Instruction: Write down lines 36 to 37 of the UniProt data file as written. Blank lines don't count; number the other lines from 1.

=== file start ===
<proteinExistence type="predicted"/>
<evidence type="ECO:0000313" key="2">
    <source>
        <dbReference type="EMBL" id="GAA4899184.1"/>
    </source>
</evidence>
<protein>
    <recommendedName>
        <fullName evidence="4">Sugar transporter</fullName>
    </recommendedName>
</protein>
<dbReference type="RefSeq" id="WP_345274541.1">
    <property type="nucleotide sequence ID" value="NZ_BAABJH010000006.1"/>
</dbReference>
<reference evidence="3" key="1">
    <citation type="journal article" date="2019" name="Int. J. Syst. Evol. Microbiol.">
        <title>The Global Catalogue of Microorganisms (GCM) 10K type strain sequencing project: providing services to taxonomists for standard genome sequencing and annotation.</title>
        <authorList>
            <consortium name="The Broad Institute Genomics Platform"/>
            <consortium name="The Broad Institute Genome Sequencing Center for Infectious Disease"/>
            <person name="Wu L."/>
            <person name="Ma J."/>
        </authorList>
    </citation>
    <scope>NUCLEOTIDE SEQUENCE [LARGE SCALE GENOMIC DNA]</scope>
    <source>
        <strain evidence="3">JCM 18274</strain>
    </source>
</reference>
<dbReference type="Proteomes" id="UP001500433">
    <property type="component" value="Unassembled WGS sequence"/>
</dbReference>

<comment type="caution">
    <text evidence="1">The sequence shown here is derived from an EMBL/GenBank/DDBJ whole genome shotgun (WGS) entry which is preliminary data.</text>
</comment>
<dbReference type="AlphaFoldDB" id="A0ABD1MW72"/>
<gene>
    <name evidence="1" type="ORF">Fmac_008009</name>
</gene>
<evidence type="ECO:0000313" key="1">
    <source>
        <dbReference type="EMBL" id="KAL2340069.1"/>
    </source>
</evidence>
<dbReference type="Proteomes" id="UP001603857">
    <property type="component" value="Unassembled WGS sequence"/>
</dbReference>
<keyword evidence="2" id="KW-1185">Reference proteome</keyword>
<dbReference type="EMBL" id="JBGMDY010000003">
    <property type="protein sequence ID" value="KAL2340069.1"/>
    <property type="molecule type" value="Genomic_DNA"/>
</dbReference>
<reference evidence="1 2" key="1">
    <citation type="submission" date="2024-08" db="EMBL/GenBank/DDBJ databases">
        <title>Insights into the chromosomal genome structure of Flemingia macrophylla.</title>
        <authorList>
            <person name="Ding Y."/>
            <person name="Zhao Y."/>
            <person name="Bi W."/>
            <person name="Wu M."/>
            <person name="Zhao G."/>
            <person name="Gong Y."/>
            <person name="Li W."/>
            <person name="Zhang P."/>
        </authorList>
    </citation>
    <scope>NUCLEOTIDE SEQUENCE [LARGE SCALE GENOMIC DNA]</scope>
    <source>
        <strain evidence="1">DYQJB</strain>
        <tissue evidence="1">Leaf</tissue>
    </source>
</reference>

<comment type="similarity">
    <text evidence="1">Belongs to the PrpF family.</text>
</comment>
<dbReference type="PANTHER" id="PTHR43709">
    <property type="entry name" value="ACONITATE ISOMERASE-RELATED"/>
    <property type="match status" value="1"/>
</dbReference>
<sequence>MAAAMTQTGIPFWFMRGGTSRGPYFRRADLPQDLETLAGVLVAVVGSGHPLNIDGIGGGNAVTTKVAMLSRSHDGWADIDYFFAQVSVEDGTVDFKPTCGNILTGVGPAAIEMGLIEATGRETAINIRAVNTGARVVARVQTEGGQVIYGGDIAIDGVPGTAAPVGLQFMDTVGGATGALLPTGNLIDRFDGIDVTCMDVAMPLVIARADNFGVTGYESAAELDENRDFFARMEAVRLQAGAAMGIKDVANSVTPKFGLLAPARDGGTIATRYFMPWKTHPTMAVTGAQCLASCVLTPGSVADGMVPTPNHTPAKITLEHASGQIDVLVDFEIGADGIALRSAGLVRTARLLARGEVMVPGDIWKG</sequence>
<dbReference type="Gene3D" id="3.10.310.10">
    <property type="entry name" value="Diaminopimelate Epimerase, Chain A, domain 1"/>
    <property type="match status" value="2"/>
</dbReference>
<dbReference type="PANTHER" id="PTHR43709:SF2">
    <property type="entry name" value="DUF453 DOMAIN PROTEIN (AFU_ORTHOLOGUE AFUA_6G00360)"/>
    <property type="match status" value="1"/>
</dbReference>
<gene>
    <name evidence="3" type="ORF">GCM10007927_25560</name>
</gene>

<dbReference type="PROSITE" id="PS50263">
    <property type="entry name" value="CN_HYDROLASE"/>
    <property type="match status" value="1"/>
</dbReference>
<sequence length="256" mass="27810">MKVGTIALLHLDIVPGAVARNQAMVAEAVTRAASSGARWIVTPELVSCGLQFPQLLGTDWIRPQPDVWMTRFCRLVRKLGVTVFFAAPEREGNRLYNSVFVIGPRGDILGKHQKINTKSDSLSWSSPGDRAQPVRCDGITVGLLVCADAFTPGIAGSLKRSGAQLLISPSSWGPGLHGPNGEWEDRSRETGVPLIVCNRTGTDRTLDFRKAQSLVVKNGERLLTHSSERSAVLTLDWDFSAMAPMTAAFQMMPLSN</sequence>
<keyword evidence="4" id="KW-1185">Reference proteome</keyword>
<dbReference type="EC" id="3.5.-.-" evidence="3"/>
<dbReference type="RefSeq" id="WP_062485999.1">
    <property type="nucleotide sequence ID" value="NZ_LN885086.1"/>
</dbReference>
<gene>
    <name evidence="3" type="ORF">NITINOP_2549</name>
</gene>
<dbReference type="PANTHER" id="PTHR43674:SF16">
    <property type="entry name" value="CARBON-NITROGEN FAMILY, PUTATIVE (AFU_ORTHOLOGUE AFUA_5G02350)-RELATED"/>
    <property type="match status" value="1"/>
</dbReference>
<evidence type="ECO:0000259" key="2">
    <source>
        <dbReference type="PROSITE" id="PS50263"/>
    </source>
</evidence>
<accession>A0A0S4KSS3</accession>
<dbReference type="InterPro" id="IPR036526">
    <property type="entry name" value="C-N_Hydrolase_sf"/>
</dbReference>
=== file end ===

<dbReference type="AlphaFoldDB" id="A0ABD1MW72"/>
<gene>